What Do I Do If I Have Too Many Characters?

There are many, many pitfalls that one can fall into when writing a story, and accidentally creating more characters than you can juggle is one of the most tempting mistakes. Character creation is fun! Unfortunately, an overburdened plot is not. Luckily, there’s a few questions you can keep in mind to help you reduce your cast’s complexity. Firstly…

What does each character bring to the plot, and what does each character bring to the themes?

Ideally, every character in your story should contribute both to the plot and the overarching message of your story, but it’s not a sin to have a character who just adds flavor to the text. However, if you have a character who exists only to help your protagonists past a single plot point, then you should ask yourself…

Could any of these things be done by another character instead?

Which leads us to our next question…

Could you merge two characters together?

One of the things I’ve found that most helps me tighten up a story with too many characters is to take two characters and combine them into one.

Not only does it reduce your cast complexity, but it has the added benefit of potentially creating a more complex character overall; a character with multiple roles to fill gives us the chance to see them in different situations, making them into a more realized character. Maybe your doctor is gentle on the job, but a bit unruly when she’s had a drink or two with her co-workers after work. Maybe your protagonist’s rival decided that they care for the protagonist after all, and doubled back to help them out of a pinch instead of a random extra.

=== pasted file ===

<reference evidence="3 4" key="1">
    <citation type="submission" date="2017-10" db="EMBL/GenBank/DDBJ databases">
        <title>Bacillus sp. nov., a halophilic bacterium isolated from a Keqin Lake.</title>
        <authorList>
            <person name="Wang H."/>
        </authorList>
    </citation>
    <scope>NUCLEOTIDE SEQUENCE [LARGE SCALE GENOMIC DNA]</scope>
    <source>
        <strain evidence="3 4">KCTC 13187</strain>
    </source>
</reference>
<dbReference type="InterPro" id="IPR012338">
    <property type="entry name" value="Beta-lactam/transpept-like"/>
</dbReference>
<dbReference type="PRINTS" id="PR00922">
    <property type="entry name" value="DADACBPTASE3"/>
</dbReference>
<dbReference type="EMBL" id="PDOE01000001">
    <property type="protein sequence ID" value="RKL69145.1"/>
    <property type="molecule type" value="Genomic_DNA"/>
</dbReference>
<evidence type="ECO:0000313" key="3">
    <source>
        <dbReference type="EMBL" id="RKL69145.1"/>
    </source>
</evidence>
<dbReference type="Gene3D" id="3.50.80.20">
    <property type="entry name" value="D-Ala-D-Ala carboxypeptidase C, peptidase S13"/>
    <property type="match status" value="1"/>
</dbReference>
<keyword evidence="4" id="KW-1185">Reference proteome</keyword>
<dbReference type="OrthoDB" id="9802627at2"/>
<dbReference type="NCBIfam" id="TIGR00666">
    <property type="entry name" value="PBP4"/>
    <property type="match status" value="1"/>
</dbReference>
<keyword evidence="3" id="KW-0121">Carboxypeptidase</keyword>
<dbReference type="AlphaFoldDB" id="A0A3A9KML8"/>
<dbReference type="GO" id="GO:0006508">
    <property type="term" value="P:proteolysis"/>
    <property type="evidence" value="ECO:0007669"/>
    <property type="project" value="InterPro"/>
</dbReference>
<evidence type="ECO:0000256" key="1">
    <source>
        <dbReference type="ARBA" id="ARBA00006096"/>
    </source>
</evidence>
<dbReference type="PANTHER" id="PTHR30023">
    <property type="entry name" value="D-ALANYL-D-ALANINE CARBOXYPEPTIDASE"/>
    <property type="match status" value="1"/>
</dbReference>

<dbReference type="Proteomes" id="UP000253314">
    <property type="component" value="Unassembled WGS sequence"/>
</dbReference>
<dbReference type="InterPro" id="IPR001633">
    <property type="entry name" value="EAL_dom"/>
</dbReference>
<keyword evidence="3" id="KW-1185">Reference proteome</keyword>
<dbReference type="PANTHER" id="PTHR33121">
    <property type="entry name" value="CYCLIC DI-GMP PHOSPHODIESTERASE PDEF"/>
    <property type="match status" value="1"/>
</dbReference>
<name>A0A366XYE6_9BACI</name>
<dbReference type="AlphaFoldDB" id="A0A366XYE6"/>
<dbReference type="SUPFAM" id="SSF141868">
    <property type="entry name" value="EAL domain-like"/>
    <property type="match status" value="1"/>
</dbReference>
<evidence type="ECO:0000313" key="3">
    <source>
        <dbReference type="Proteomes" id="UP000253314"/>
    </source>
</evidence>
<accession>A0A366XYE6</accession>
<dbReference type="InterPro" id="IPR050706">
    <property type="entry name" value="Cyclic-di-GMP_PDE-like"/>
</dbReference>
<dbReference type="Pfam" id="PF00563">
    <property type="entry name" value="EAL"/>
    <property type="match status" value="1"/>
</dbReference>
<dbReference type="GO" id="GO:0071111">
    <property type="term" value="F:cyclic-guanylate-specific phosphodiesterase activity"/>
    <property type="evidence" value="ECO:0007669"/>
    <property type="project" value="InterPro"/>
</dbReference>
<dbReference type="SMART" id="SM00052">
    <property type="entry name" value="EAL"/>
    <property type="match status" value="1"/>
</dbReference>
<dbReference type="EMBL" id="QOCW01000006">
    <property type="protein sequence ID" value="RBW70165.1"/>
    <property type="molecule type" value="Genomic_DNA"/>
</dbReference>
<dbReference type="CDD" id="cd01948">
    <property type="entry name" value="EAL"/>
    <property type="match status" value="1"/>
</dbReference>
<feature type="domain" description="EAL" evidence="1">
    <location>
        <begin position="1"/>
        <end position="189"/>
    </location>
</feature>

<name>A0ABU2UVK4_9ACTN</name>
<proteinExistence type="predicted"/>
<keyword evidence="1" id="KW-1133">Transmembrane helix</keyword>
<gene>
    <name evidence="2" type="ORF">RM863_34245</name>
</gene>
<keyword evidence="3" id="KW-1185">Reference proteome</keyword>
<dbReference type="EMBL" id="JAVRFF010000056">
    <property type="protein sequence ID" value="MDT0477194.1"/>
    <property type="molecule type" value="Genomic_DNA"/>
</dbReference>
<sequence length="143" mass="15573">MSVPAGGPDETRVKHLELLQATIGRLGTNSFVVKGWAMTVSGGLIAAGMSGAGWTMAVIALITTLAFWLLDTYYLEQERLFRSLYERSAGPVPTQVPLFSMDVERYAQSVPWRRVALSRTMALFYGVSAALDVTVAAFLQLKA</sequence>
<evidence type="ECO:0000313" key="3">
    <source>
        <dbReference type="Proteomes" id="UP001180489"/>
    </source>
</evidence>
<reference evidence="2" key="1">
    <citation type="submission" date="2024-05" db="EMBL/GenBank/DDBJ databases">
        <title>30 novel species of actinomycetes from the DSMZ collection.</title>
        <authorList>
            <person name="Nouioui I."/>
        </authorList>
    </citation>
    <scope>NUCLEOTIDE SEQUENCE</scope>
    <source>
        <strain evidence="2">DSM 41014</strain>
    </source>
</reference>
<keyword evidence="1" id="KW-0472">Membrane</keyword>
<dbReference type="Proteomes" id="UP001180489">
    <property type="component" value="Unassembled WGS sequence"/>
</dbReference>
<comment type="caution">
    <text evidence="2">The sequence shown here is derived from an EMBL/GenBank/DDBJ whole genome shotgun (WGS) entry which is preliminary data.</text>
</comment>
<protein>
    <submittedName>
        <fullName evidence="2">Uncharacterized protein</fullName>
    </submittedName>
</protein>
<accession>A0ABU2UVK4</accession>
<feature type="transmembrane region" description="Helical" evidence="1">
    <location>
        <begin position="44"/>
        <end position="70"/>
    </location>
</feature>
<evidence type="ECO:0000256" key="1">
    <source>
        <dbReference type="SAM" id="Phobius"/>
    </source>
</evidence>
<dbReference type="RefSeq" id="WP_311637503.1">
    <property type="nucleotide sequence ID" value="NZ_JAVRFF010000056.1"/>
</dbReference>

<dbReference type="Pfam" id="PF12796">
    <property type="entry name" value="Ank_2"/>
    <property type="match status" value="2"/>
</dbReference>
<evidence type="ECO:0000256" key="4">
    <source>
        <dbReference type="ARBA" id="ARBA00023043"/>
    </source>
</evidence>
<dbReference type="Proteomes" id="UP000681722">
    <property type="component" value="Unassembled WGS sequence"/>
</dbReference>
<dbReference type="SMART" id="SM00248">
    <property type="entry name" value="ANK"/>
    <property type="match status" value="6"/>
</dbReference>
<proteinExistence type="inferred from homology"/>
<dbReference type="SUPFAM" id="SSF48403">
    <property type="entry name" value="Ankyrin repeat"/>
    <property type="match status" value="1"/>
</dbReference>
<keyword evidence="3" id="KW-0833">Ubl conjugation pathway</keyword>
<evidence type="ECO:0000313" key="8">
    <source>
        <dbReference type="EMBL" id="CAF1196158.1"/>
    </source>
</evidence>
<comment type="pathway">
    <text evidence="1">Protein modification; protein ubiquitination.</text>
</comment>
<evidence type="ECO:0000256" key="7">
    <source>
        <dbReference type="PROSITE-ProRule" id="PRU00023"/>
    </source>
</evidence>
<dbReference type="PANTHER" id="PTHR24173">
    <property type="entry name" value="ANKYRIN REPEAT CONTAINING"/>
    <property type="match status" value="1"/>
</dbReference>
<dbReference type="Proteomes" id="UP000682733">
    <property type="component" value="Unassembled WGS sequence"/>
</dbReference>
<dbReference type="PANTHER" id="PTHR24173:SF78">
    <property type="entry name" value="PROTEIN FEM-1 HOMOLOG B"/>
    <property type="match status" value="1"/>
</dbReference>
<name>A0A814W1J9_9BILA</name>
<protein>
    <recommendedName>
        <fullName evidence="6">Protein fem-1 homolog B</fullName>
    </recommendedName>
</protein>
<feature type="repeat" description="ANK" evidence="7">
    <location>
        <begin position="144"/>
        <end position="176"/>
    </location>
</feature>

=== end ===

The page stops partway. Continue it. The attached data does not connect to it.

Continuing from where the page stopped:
Just be careful not to burden any singular character with too many roles at once — a character who conveniently does everything for the story can be just as annoying as a character who contributes nothing at all.

Is each character distinct from each other?

If your readers can’t tell the difference between two characters, then that’s a big red flag that one (or even both) of them might be unnecessary. This principle applies to personalities, mannerisms, and speech habits as well as appearances. If two characters give very similar-sounding advice in the exact same way, you have a redundancy on your hands.

Alternatively, you might only need to make those characters more distinctive from each other. This is more effort to do in casts which are already very large.

Finally; does this character need to be named?

Sometimes, reducing the complexity of your character cast doesn’t involve cutting anything, but instead simply de-emphasizing characters that don’t contribute significantly to the plot. My general rule is that if this character only has one or two chapters and is never mentioned again, they don’t need a name. By not naming one-off bit characters, you keep your readers from juggling unnecessary information in the back of their brains as they go through your story. Now they can pay attention to the characters who really matter!

And that’s it for my character advice today! If you find this helpful, then you can support me as a creator by buying me a Ko-fi. Thank you, and have a lovely day.

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